Queenstown, New Zealand places to eat: Cafes guide


The sign reads, 'Opening Hours: Whenever to Whenever', which is the kind of relaxed attitude that has made owner operator Jarman Beattie's Peak Espresso (facebook.com/PeakEspresso) one of Queenstown's most respected coffee bars. Beattie, born and bred here, opened his coffee hut, on the edge of the main, drag 18 months ago. "I was working on music videos in Wellington and came home one weekend to snowboard," he says. "I kept driving past this abandoned car yard, which got me thinking about what I could do with it, it had been empty forever."

Having returned to Wellington, Beattie's mother called to say that a 'For Lease' sign had suddenly appeared on the property. "I decided to come home and set up an espresso bar," he says. "It took me three months to renovate. It was entirely blue with blue carpets, and blue walls." The interior is now fitted out with recycled timbers and up-cycled furniture. The blue walls, now white, display canvases by local artists, many of them friends. "I change the art all the time, anyone can exhibit here,"  Beattie says. The relaxed vibe, no food policy and Columbian beans roasted by a friend in Wellington attract locals and visitors alike. "There is a line out the door in ski season," he says.

Visitors also line up, 23½ hours a day, at Fergburger (fergburger.com), New Zealand's most famous burger shop. Closing for just 30-minutes each day, it has become a place of pilgrimage for backpackers, tourists and foodies, keen to see if the burgers live up to their now international reputation. "I was walking the Inca trail in Peru, and a fellow trekker from New York asked me where I lived," says Matakauri Cliffs lodge manager Stephen McAteer. "When I told him that I live in Queenstown, he said, 'Are the burgers at Fergburger really as terrific as everyone says?'" McAteer occasionally encounters guests keen to sample one. "I call ahead and place the order so that they don't have to queue, and we send someone to town to collect it," he says.  

Around the corner from Fergburger, Vudu Cafe and Larder (vudu.co.nz) on Rees Street is similarly busy. The sister cafe to the original Vudu Cafe on Beach Street, this newer outpost has outdoor seating overlooking Lake Wakatipu. Customers place their order for fresh juices  at the counter, which is lined with sweet treats including cherry-studded Bakewell tarts, towering Tunisian orange cakes, and gluten-free, sugar-free 'Bounty Bars'. 

The breakfast menu uses premium local and New Zealand produce including Mount Cook salmon, cured in-house, served with potato and onion hash, a poached egg, spinach and beetroot relish. At lunchtime, a salad of quinoa with felafel is accompanied by a carrot relish, and a bowl of spaghetti is tossed with zucchini, pine nuts and lemon ricotta. Popular in the ski season, hearty homemade pies are stuffed with smoked salmon, spinach and peas, and bread rolls are piled with pulled pork and fried eggs.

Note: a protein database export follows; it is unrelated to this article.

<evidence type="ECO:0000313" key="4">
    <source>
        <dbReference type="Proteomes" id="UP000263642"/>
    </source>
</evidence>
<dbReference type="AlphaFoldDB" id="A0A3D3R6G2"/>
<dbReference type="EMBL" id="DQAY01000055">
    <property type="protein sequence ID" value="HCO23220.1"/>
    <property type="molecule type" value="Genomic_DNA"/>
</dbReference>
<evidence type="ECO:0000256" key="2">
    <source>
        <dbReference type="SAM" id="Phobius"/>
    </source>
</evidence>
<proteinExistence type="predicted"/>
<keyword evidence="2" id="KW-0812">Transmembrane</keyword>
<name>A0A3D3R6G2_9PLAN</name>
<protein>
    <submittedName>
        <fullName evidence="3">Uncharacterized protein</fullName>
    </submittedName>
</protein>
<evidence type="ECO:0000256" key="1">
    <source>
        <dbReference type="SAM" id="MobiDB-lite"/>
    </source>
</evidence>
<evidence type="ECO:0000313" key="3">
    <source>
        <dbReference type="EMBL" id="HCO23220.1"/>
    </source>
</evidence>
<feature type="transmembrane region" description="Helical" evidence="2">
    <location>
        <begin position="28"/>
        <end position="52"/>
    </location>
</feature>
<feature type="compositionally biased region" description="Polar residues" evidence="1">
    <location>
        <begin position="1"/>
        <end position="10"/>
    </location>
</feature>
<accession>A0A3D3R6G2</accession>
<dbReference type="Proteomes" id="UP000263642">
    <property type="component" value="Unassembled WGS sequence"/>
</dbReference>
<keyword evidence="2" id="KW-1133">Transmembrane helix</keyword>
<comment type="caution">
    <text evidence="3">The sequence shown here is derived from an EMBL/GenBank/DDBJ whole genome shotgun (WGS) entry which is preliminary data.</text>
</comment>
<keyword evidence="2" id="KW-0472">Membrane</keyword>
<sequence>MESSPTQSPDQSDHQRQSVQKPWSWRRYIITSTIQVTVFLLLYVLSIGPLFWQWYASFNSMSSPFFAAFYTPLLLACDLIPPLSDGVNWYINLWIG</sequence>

Just over an hour's walk, or 45-minute cycle, around the edge of Lake Wakatipu, brings you to Frankton Marina, and the Boat Shed Cafe (boatshedqueenstown.com). With bike parking out the front, and a deck with views of the surrounding mountains, it is a popular choice for weekend breakfast, or one of the cafe's famous sticky buns, a knot of buttery pastry glazed with sugar and rolled in slivered almonds. 

Provisions Bakery and Cafe (provisions.co.nz) in historic Arrowtown, a picturesque 20-minute drive from Queenstown, is responsible for the the sticky buns. Housed in a former miner's cottage, tables and chairs are dotted through the garden. Customers tend to take home a jar of home-made preserves - Greengage Plum Jam, Apricot and Ginger Marmalade or Roasted Cherry Chutney, made using fruit grown up the road in nearby Cromwell.

The Chop Shop (facebook.com/pages/The-Chop-Shop-Food-Merchants), also in Arrowtown, has a long open kitchen, a long menu, and a long bar, which holds a pile of their gourmet version of a local speciality - 'Southland sushi'. Resembling churros, these rolls have been fashioned from a slice of French toast, spread with peanut butter and jam, rolled, deep fried and rolled in sugar. The original 'Southland sushi' (also known in these parts as a 'cheese roll') sees a slice of white sandwich bread filled with a paste made from grated cheddar cheese combined with powdered French Onion Soup mix and water, which is then rolled and baked in the oven. Jonesy's Cafe and Bar in Arrowtown is a place of pilgrimage for those interested in sampling the original version.


Raeward Fresh Gourmet Food Store (raewardfresh.co.nz) on Robins Road does not serve 'Southland sushi'. They do serve coffee, chai, juices and salads in their cafe, and sell specialty ingredients from the South Island, including cheeses, chocolate and caviar, in the vast grocery section. Thanks to several checkouts aisles, and an absence of burger and cheese roll fanatics, there no lines.

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The article brought to you in association with Destination Queenstown.